Standing desk

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Man working at a modern standing desk

A standing desk or stand-up desk is a desk conceived for writing or reading while standing up or while sitting on a high stool.

History[edit]

During the 18th and 19th centuries, standing desks were popular in the homes and offices of the rich.[citation needed].

Several writers and statesmen wrote standing up: Thomas Jefferson, Charles Dickens, Winston Churchill, Ernest Hemingway, and Vladimir Nabokov. Some of them had specially made desks or lecterns.[1]

Standing desks have regained some popularity due to purported health benefits.

Variations[edit]

Standing dresser desk
A woman using a sit-stand desk in its standing configuration.

Standing desks have been made in many styles and variations. Standing desks may be specialized to suit particular tasks, such as certain variations of the telephone desk and desks for architectural drafting. Some standing desks may only be used while standing while others allow users to sit or stand by adjusting the desk height with an electric motor, hand crank, or counterbalance system. Some desks are also constructed like teacher's lecterns, allowing them to be set on top of an existing desk for standing, or removed for sitting.

While height of most seated desks is standardized, standing desks are made in many different heights ranging from 70 to 128 centimetres (28 to 50 in). Ideally the height of a standing desk fits the height of its individual user. With seated desks, adjusting the height relative to the user can be accomplished by adjusting the height of the user's chair. However, because users of a standing desk move around more than when seated, using a pedestal to adjust the user's height is not practical.

To solve this issue, a standing desk may either be custom-made, to suit the height of the user, or made with adjustable parts. For writing or drafting, the angle or slant of the surface may be adjustable, with a typical drawing table or table à la tronchin. If the desk is made for computer use, the legs may be adjustable. Another option is a platform made to sit on top of a regular seated desk that raises the desk's surface to a useful height for standing. Such platforms may be fixed height or adjustable.

A height-adjustable desk or sit-stand desk can be adjusted to both sitting and standing positions; this is purported to be healthier than the sit-only desk. Sit-stand desks may be effective at reducing sitting time during the work day between 30 minutes and two hours per working day but the evidence is low quality.[2]

Some antique standing desks have an open frame with drawers, and a foot rail (similar to those seen at a bar) to reduce back pain. A hinged desktop could be lifted in order to access a small cabinet underneath it so that the user could store or retrieve papers and writing implements without needing to bend over or stand back from the desk.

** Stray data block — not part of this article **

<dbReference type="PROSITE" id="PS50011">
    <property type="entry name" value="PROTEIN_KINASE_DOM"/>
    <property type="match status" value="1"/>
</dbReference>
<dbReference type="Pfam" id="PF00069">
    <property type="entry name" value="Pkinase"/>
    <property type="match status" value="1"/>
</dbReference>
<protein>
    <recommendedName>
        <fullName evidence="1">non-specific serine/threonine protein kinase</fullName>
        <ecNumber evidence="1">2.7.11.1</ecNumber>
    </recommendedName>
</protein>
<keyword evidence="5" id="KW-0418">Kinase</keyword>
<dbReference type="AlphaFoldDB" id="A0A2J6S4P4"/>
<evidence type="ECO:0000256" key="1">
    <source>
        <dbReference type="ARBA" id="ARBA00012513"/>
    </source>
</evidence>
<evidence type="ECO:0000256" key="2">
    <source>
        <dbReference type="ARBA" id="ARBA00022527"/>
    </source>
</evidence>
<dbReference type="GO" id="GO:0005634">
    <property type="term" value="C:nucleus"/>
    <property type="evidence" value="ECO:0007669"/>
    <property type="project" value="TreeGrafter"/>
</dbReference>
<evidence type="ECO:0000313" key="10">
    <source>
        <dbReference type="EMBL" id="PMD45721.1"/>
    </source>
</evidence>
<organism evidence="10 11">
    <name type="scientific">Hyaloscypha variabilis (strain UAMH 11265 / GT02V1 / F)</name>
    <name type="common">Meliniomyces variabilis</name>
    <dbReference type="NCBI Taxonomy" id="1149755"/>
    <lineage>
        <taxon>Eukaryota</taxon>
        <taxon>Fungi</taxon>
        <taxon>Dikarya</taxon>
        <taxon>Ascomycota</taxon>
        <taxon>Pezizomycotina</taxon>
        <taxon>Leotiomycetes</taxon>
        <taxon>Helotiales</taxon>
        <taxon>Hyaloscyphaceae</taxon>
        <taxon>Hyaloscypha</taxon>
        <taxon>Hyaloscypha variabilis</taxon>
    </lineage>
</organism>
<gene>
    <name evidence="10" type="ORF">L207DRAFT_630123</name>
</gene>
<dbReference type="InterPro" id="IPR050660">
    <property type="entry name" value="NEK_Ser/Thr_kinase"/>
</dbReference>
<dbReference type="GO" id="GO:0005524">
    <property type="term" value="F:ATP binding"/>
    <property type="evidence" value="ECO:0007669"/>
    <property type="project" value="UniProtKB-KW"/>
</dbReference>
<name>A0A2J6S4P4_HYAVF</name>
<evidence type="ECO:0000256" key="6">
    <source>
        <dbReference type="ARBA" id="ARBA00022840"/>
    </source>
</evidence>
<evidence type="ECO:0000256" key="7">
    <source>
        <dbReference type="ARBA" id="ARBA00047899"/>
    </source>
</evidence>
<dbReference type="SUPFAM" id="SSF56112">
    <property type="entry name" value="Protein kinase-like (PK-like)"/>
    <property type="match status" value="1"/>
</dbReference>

Effect on health[edit]

There is a significantly higher mortality rate among people who regularly sit for prolonged periods, and the risk is not negated by regular exercise, though it is lowered.[3][4]

Low-quality evidence indicates that providing employees with a standing desk option may reduce the length of time some people sit in the first year.[2] This reduction in sitting may decrease with time.[2] It is not clear how standing desks compare to other work-place interventions to reduce the length of time employees are sitting during the work day.[2]

There is no international consensus on recommended levels of sitting and standing while at work, and suggested workplace practices vary in different countries.[2]

There are only minor differences in energy expenditure between sitting and standing.[2]

See also[edit]

References[edit]

  1. ^ Rybczynski, Witold (2016). Now I Sit Me Down: From Klismos to Plastic Chair: A Natural History. Farrar, Straus and Giroux. p. 198. ISBN 9780374713355. 
  2. ^ a b c d e f Shrestha, Nipun; Kukkonen-Harjula, Katriina T.; Verbeek, Jos H.; Ijaz, Sharea; Hermans, Veerle; Pedisic, Zeljko (2018-06-20). "Workplace interventions for reducing sitting at work". The Cochrane Database of Systematic Reviews. 6: CD010912. doi:10.1002/14651858.CD010912.pub4. ISSN 1469-493X. PMID 29926475. 
  3. ^ Biswas, A; Oh, PI; Faulkner, GE; Bajaj, RR; Silver, MA; Mitchell, MS; Alter, DA (2015). "Sedentary Time and Its Association With Risk for Disease Incidence, Mortality, and Hospitalization in Adults: A Systematic Review and Meta-analysis". Annals of Internal Medicine. 162 (2): 123–32. doi:10.7326/M14-1651. PMID 25599350. 
  4. ^ van Uffelen, Jannique G. Z.; Wong, Jason; Chau, Josephine Y.; van der Ploeg, Hidde P.; Riphagen, Ingrid; Gilson, Nicholas D.; Burton, Nicola W.; Healy, Genevieve N.; Thorp, Alicia A. (Oct 2010). "Occupational sitting and health risks: a systematic review". American Journal of Preventive Medicine. 39 (4): 379–388. doi:10.1016/j.amepre.2010.05.024. ISSN 1873-2607. PMID 20837291. 

Further reading[edit]

  • Charron, Andy (2000). Desks: Outstanding Projects from America's Best Craftsmen. Taunton Press. pp. 108–123. ISBN 1-56158-348-0. 
  • Moser, Thomas (1985). Measured Shop Drawings for American Furniture. New York: Sterling Publlishing Inc. ISBN 0-8069-5712-3.